atrip36

New Member
Linux Mint 19.2 Cinnamon.
Yes on that.

OK, I'll give the updates a shot, I think I'll do a few at a time and see what happens. Nothing more frustrating than everything humming along smoothly only to be fouled up by some not asked for updates.

BTW, this switching out operating systems is the riskiest thing I've ever done on my computer. The fact that I did it successfully by myself, some video help, says a lot about the quality and ease of Linux.

Definitely going to give "Timeshift" a look as well.

Thanks ALL!!
 

Condobloke

Well-Known Member
Timeshift is a MUST

The only thing that hasn't been mentioned here, is the mindset difference between updating Windows and updating Linux

In windows it has become an almost "normal" mindset to be really careful about which updates are installed and particularly which ones are not installed. Search google and yopu will find update numbers KB ****** etc etc etc...do this, dont do that etc etc etc

Linux.....search google....you will find no such thing. The mentality is totally different. You can quite safely install every update that is in your list. You do not need to search google etc for what each one does etc etc etc....all that is behind you.

The first few times you update are a touch stressful....waiting for a shutdown or a bsod......(wont happen)

Get used to it. It works.
:)
 

poorguy

Well-Known Member
OK, I'll give the updates a shot, I think I'll do a few at a time and see what happens. Nothing more frustrating than everything humming along smoothly only to be fouled up by some not asked for updates.
OK the 1st thing you need to do is to forget your Windows habits and install the updates al of them at the same time ain't nothing bad going to happen.

Here's a good read.

BTW, this switching out operating systems is the riskiest thing I've ever done on my computer. The fact that I did it successfully by myself, some video help, says a lot about the quality and ease of Linux.

Definitely going to give "Timeshift" a look as well.

Thanks ALL!!
The fact that you accomplished this and I quote " riskiest thing" tells you that Linux is solid and reliable.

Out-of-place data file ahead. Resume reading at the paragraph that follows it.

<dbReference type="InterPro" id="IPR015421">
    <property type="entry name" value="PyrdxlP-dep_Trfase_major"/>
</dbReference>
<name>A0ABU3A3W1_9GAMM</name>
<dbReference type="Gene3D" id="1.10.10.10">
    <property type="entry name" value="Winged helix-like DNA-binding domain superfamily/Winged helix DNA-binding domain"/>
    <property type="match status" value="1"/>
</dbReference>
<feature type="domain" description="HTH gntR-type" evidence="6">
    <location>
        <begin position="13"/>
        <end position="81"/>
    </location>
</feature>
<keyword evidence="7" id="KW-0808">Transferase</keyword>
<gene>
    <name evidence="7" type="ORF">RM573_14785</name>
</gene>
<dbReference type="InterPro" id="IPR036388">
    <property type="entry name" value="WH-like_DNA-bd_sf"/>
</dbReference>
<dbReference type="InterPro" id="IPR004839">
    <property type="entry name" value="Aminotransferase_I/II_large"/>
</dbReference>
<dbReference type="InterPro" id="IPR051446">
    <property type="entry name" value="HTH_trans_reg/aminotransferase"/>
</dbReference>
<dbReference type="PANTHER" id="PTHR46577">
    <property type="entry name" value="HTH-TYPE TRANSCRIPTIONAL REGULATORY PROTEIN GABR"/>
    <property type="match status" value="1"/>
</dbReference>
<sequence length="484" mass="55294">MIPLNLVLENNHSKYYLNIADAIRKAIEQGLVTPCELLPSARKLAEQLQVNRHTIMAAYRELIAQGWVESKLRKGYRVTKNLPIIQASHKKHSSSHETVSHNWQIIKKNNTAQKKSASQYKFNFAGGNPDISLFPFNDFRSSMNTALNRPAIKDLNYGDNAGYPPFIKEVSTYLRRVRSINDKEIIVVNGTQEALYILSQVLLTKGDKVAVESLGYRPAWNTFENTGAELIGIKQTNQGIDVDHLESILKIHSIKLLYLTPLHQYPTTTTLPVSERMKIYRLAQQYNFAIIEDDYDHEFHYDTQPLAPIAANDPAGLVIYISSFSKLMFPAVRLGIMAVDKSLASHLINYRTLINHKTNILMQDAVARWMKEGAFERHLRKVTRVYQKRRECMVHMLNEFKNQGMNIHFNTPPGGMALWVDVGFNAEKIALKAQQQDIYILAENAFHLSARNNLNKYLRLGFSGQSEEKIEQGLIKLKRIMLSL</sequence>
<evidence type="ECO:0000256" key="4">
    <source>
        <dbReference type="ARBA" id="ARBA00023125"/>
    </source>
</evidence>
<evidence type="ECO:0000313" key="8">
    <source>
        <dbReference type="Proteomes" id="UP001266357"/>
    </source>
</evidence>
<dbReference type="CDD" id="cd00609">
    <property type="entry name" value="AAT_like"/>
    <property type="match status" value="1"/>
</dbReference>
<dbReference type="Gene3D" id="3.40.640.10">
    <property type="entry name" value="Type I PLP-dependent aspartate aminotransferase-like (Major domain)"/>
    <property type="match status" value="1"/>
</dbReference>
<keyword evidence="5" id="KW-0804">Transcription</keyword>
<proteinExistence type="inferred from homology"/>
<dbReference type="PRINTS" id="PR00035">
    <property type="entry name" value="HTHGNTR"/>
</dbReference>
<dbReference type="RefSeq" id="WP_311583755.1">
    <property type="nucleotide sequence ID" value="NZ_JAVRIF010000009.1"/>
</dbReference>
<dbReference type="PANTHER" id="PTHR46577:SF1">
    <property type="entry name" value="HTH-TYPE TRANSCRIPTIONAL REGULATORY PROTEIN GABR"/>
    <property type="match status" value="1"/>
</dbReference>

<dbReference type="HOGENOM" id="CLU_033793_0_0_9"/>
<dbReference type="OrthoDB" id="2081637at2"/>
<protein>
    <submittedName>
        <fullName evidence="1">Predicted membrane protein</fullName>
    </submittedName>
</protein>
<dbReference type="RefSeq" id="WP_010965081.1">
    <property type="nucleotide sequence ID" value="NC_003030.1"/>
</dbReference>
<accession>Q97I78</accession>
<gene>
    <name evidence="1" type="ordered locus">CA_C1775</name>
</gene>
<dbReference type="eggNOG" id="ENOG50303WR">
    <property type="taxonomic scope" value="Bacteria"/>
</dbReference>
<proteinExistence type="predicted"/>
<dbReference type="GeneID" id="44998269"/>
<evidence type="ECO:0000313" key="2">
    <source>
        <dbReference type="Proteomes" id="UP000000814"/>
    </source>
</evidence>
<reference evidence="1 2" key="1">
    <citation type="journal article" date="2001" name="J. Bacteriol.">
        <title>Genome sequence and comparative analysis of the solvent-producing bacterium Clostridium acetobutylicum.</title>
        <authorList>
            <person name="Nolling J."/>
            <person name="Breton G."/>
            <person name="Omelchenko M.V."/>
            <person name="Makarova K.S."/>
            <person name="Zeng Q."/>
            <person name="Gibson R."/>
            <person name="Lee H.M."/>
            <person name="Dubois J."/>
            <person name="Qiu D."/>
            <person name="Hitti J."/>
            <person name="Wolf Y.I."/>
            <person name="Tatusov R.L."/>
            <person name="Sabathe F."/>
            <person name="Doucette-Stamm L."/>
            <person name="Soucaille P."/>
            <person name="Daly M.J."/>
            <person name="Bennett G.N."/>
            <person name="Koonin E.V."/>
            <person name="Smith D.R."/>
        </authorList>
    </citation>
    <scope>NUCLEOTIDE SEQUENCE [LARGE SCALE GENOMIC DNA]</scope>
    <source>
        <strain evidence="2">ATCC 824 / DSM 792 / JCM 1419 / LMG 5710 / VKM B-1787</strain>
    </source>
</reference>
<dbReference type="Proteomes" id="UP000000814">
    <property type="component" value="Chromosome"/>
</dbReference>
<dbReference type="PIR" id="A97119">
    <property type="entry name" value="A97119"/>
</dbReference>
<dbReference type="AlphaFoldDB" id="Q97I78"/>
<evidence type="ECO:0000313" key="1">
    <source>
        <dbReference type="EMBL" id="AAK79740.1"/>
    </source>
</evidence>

Linux is a breeze compared to Windows 10 OS .
OK you do have to learn a few new things. o_O
 

Nik-Ken-Bah

Active Member
In windows it has become an almost "normal" mindset to be really careful about which updates are installed
Actually it doesn't matter with windows as I have never check for updates box checked and I was having a bit of bother with it and was doing a so called recovery and in the system restore panel they give you a list of restore points and I clicked on show more restore points and lo and behold there were extra restore points because of so called critical updates, no wonder at times it took so long to shutdown at times and also to run up.
As I have stated before vindows has more back doors than a mouse living Swiss cheese. Or More back doors than a rabbit warren in the Wimmera.
 

Condobloke

Well-Known Member
What do you call it when your computer gets infected with a keylogger, a rootkit and half a dozen backdoors?
A free windows upgrade
 

Nik-Ken-Bah

Active Member
Linux is a breeze compared to Windows 10 OS .
OK you do have to learn a few new things. o_O
Quiet agree with that.
What people forget is that because vindows und Mac were the most obvious OS around so people gradually learnt them over time.
But since they move to Linux they have to learn all the foibles of the OS so that they seem daunted at the task but were the tables switched around they would find the same thing in using a Mac or vindows OS.